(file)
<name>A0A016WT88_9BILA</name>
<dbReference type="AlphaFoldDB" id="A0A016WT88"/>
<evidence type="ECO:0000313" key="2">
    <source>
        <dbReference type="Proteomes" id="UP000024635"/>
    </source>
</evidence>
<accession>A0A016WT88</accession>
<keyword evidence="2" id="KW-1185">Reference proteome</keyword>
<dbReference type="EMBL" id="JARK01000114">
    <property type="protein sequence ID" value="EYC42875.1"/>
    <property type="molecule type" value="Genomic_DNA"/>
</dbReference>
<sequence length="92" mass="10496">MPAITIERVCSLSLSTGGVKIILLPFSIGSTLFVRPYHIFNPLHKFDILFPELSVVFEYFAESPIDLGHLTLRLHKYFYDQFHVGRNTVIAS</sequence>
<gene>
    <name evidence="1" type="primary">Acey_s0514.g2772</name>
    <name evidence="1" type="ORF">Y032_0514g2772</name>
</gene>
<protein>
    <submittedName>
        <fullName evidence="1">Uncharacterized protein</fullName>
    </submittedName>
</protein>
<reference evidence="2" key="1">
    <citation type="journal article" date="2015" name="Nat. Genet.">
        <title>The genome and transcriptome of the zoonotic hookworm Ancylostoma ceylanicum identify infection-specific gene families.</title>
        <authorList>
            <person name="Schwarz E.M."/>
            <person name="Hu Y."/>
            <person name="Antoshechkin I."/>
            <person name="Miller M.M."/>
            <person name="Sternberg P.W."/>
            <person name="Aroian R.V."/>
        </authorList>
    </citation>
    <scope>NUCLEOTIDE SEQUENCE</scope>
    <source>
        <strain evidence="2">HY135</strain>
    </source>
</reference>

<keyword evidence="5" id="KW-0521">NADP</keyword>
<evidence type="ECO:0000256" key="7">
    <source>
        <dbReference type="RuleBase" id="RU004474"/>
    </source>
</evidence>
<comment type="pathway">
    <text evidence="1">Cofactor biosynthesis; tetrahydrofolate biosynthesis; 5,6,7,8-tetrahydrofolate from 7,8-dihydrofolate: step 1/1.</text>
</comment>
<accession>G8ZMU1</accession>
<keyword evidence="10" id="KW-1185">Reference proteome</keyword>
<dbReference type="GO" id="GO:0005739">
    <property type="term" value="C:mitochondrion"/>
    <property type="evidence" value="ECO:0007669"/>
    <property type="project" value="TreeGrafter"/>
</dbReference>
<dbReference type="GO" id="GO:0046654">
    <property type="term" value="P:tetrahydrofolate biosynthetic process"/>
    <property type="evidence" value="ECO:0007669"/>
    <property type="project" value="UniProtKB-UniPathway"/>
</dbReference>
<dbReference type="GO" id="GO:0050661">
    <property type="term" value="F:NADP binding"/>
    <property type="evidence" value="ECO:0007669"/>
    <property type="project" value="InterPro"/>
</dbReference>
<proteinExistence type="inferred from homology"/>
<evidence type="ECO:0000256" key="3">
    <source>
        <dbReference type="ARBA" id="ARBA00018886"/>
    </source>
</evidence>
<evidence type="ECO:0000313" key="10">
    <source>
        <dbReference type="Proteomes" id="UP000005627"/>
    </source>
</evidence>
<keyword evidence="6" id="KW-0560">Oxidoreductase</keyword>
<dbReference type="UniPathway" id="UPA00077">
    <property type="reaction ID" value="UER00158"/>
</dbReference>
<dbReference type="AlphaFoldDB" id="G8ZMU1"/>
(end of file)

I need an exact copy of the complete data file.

<name>A0A016WT88_9BILA</name>
<dbReference type="AlphaFoldDB" id="A0A016WT88"/>
<evidence type="ECO:0000313" key="2">
    <source>
        <dbReference type="Proteomes" id="UP000024635"/>
    </source>
</evidence>
<accession>A0A016WT88</accession>
<keyword evidence="2" id="KW-1185">Reference proteome</keyword>
<dbReference type="EMBL" id="JARK01000114">
    <property type="protein sequence ID" value="EYC42875.1"/>
    <property type="molecule type" value="Genomic_DNA"/>
</dbReference>
<sequence length="92" mass="10496">MPAITIERVCSLSLSTGGVKIILLPFSIGSTLFVRPYHIFNPLHKFDILFPELSVVFEYFAESPIDLGHLTLRLHKYFYDQFHVGRNTVIAS</sequence>
<gene>
    <name evidence="1" type="primary">Acey_s0514.g2772</name>
    <name evidence="1" type="ORF">Y032_0514g2772</name>
</gene>
<protein>
    <submittedName>
        <fullName evidence="1">Uncharacterized protein</fullName>
    </submittedName>
</protein>
<reference evidence="2" key="1">
    <citation type="journal article" date="2015" name="Nat. Genet.">
        <title>The genome and transcriptome of the zoonotic hookworm Ancylostoma ceylanicum identify infection-specific gene families.</title>
        <authorList>
            <person name="Schwarz E.M."/>
            <person name="Hu Y."/>
            <person name="Antoshechkin I."/>
            <person name="Miller M.M."/>
            <person name="Sternberg P.W."/>
            <person name="Aroian R.V."/>
        </authorList>
    </citation>
    <scope>NUCLEOTIDE SEQUENCE</scope>
    <source>
        <strain evidence="2">HY135</strain>
    </source>
</reference>

<keyword evidence="5" id="KW-0521">NADP</keyword>
<evidence type="ECO:0000256" key="7">
    <source>
        <dbReference type="RuleBase" id="RU004474"/>
    </source>
</evidence>
<comment type="pathway">
    <text evidence="1">Cofactor biosynthesis; tetrahydrofolate biosynthesis; 5,6,7,8-tetrahydrofolate from 7,8-dihydrofolate: step 1/1.</text>
</comment>
<accession>G8ZMU1</accession>
<keyword evidence="10" id="KW-1185">Reference proteome</keyword>
<dbReference type="GO" id="GO:0005739">
    <property type="term" value="C:mitochondrion"/>
    <property type="evidence" value="ECO:0007669"/>
    <property type="project" value="TreeGrafter"/>
</dbReference>
<dbReference type="GO" id="GO:0046654">
    <property type="term" value="P:tetrahydrofolate biosynthetic process"/>
    <property type="evidence" value="ECO:0007669"/>
    <property type="project" value="UniProtKB-UniPathway"/>
</dbReference>
<dbReference type="GO" id="GO:0050661">
    <property type="term" value="F:NADP binding"/>
    <property type="evidence" value="ECO:0007669"/>
    <property type="project" value="InterPro"/>
</dbReference>
<proteinExistence type="inferred from homology"/>
<evidence type="ECO:0000256" key="3">
    <source>
        <dbReference type="ARBA" id="ARBA00018886"/>
    </source>
</evidence>
<evidence type="ECO:0000313" key="10">
    <source>
        <dbReference type="Proteomes" id="UP000005627"/>
    </source>
</evidence>
<keyword evidence="6" id="KW-0560">Oxidoreductase</keyword>
<dbReference type="UniPathway" id="UPA00077">
    <property type="reaction ID" value="UER00158"/>
</dbReference>
<dbReference type="AlphaFoldDB" id="G8ZMU1"/>